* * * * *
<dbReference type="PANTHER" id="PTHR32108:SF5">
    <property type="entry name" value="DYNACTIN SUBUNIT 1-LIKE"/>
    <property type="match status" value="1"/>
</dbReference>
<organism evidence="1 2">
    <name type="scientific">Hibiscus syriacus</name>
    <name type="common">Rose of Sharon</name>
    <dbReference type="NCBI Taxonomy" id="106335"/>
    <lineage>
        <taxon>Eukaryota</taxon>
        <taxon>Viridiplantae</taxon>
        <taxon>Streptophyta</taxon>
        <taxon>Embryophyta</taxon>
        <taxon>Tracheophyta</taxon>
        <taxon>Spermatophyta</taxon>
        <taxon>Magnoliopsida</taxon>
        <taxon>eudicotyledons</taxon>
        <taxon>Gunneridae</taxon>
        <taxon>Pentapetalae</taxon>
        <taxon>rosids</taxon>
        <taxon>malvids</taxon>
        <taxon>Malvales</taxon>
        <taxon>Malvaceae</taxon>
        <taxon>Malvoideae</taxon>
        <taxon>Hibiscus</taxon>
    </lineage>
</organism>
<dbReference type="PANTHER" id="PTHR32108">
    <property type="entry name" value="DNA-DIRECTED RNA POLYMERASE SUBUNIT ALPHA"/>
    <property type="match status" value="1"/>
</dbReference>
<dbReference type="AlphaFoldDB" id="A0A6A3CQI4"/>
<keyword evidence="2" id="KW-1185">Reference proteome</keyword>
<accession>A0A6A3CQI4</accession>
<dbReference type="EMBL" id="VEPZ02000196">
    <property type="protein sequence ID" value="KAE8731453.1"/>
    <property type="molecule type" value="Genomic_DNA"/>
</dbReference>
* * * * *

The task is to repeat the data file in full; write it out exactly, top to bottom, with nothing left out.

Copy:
<dbReference type="PANTHER" id="PTHR32108:SF5">
    <property type="entry name" value="DYNACTIN SUBUNIT 1-LIKE"/>
    <property type="match status" value="1"/>
</dbReference>
<organism evidence="1 2">
    <name type="scientific">Hibiscus syriacus</name>
    <name type="common">Rose of Sharon</name>
    <dbReference type="NCBI Taxonomy" id="106335"/>
    <lineage>
        <taxon>Eukaryota</taxon>
        <taxon>Viridiplantae</taxon>
        <taxon>Streptophyta</taxon>
        <taxon>Embryophyta</taxon>
        <taxon>Tracheophyta</taxon>
        <taxon>Spermatophyta</taxon>
        <taxon>Magnoliopsida</taxon>
        <taxon>eudicotyledons</taxon>
        <taxon>Gunneridae</taxon>
        <taxon>Pentapetalae</taxon>
        <taxon>rosids</taxon>
        <taxon>malvids</taxon>
        <taxon>Malvales</taxon>
        <taxon>Malvaceae</taxon>
        <taxon>Malvoideae</taxon>
        <taxon>Hibiscus</taxon>
    </lineage>
</organism>
<dbReference type="PANTHER" id="PTHR32108">
    <property type="entry name" value="DNA-DIRECTED RNA POLYMERASE SUBUNIT ALPHA"/>
    <property type="match status" value="1"/>
</dbReference>
<dbReference type="AlphaFoldDB" id="A0A6A3CQI4"/>
<keyword evidence="2" id="KW-1185">Reference proteome</keyword>
<accession>A0A6A3CQI4</accession>
<dbReference type="EMBL" id="VEPZ02000196">
    <property type="protein sequence ID" value="KAE8731453.1"/>
    <property type="molecule type" value="Genomic_DNA"/>
</dbReference>